Premier Selection of Wood Floors in El Paso, TX and Las Cruces, NM
While solid wood floors have been the highest standard of quality flooring for years, there are actually different types of wood flooring that use different manufacturing techniques. Our team receives questions about the differences all the time. Here’s how we explain the two main types of real wood floors to our customers. Take a look and then visit our showroom today to compare samples of both side-by-side or get an estimate.
Solid Wood Floors
Durability, weight, grain depth, and sanding capability are inherent to any solid wood product. Instead of highlighting the specifications of a solid hardwood, this type of floor can be better explained through detailing its manufacturing process.
First, trees are planted and arranged in controlled forests to comply with worldwide-accepted harvesting procedures. Second, once the mature trees are ready, they are cut and stored in yards or “staging” areas to dry out for processing. Third, lumber is cut in a variety of methods to produce the most out of each tree, the maximum yield. The outcome is a thick piece of lumber, usually 12 inches wide by several inches thick by the total length of the tree.
Next, the wood is dried out further, followed by milling the wood to desired size and thickness. Then, using ultra-precise machinery and industrial blades, the lumber is cut into the plank form you will use for your wood floor project. Finally, the stain color, top clear coating, and packaging are completed. The final masterpiece is often a wood plank, sized at two and one-quarter inch to eight inches wide and three-fourths inch thick. Solid wood floors are available in hand scraped (textured surface) form, smooth surface form, and unfinished (for custom staining and coating on the job site).
Engineered Hardwood Floors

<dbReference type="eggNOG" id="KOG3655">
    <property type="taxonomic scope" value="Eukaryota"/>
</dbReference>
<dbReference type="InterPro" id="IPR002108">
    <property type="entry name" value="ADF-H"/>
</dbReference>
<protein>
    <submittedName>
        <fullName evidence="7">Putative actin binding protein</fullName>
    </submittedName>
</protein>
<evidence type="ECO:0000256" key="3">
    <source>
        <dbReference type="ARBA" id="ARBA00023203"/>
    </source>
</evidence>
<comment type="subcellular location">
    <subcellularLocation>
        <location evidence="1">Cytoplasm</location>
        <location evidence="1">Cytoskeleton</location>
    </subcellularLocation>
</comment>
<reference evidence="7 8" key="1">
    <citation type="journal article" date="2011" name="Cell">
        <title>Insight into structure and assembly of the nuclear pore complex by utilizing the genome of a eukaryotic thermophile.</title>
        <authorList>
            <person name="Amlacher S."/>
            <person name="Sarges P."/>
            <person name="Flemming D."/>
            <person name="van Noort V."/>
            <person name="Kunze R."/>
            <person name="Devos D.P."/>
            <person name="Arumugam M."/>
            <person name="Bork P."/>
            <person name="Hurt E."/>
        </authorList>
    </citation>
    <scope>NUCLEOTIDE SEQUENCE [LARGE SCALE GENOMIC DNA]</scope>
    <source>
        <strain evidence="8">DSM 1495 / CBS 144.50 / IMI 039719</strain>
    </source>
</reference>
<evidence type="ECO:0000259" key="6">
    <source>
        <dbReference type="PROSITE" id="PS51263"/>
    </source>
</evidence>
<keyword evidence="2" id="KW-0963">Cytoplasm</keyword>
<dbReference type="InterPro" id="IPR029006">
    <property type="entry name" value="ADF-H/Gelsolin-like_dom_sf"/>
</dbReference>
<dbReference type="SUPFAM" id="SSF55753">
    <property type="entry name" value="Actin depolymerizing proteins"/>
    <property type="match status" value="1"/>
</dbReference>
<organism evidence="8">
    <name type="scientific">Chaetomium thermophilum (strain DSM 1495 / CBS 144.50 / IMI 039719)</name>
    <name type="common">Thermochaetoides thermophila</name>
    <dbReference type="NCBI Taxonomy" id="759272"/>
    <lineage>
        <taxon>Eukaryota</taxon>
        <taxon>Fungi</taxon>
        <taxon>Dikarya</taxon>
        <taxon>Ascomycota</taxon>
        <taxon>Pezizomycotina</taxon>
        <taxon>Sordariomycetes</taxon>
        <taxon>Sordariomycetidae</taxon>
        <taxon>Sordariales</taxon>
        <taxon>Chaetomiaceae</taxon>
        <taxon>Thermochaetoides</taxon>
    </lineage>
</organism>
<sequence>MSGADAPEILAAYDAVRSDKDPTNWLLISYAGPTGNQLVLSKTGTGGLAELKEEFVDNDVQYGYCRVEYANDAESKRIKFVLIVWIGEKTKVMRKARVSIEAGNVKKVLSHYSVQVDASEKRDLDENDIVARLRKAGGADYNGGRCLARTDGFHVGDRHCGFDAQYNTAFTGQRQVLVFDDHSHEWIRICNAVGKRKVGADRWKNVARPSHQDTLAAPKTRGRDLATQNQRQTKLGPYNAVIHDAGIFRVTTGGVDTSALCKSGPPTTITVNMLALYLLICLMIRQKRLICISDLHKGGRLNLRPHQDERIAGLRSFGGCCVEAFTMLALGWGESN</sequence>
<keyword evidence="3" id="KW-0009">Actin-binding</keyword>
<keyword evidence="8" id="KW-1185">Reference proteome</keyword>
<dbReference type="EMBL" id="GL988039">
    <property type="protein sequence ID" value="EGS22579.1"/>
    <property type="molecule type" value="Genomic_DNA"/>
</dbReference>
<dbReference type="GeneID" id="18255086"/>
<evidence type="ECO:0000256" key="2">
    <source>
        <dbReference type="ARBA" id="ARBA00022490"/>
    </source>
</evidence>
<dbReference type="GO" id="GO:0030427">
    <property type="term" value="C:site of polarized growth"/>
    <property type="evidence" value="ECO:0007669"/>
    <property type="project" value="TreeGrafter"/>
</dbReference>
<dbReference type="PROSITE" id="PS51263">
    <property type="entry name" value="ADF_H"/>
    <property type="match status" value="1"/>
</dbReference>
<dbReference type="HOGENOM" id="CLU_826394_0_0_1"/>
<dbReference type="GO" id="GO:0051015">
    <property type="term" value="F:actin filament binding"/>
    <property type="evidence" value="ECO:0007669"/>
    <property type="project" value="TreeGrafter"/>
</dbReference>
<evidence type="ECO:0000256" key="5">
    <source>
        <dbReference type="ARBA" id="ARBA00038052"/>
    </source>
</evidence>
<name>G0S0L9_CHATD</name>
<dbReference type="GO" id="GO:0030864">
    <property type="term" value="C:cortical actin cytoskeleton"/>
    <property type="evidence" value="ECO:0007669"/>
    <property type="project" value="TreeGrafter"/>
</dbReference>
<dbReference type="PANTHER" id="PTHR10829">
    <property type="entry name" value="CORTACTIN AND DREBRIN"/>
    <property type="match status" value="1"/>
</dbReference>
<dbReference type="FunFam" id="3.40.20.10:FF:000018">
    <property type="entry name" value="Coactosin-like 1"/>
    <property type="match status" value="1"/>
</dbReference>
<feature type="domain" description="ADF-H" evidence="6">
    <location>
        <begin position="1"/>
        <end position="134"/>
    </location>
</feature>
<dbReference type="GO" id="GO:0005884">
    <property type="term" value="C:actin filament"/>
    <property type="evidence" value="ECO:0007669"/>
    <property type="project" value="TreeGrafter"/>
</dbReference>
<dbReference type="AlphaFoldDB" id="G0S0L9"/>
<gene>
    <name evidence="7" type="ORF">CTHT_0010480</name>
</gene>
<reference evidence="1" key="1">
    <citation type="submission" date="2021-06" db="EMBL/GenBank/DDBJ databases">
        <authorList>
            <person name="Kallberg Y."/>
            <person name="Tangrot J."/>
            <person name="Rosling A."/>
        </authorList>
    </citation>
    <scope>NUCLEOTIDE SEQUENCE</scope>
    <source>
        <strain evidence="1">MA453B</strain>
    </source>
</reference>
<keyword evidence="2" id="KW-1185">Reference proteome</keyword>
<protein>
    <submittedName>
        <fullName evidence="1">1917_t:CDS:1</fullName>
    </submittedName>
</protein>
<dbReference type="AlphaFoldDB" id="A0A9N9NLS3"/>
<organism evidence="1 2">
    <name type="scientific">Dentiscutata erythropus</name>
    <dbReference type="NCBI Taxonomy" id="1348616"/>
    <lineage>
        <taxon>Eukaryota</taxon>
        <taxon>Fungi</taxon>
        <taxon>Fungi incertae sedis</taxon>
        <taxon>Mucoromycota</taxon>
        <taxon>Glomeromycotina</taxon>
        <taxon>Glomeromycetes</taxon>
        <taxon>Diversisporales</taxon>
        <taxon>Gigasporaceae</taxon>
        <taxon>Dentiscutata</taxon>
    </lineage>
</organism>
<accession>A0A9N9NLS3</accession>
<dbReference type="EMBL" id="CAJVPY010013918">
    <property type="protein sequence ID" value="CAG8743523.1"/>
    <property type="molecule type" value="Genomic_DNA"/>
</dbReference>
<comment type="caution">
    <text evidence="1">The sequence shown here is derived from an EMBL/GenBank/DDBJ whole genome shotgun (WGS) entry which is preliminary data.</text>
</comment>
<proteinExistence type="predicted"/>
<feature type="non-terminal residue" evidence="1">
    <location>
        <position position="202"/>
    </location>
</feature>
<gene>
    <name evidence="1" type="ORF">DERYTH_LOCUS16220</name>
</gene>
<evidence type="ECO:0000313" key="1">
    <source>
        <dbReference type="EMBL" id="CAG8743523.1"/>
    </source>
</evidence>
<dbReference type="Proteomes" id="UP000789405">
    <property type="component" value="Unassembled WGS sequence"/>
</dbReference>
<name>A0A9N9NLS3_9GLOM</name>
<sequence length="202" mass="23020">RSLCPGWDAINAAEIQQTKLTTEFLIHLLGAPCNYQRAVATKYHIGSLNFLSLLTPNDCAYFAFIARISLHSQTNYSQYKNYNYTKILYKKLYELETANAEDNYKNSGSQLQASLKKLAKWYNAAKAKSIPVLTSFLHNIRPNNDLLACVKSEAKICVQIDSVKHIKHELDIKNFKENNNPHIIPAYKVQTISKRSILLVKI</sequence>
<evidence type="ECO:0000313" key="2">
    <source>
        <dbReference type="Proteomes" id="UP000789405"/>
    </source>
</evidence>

As the humidity and temperature fluctuate in a home or business, so too does the physical dimension of a wood product. To subdue over-stretching or shrinking of a wood plank, floor manufacturers produce—or engineer—layers of wood (glued to each other) to move individually in different directions. That way the whole plank can combat changes in humidity. What does that mean for you at home? First, it means less seasonal gapping between planks compared to solid wood, as well as a flatter-looking floor overall. Second, under normal installation circumstances, the engineered products can be installed with adhesive over concrete subfloors without additional costly vapor barriers or plywood base.
For the most part, the construction and manufacturing process of engineered hardwood is very similar to solid or laminate floors. However, it is important to know that this type of flooring is made of several layers of real wood. Top and bottom layers of the plank are produced in different sizes of any species, but the middle layers are the most stable types of hardwood on the market, such as poplar wood. Cost typically ranges from $6.50 to $16 per square foot installed—meaning the price to include labor, wood planks, and adhesive.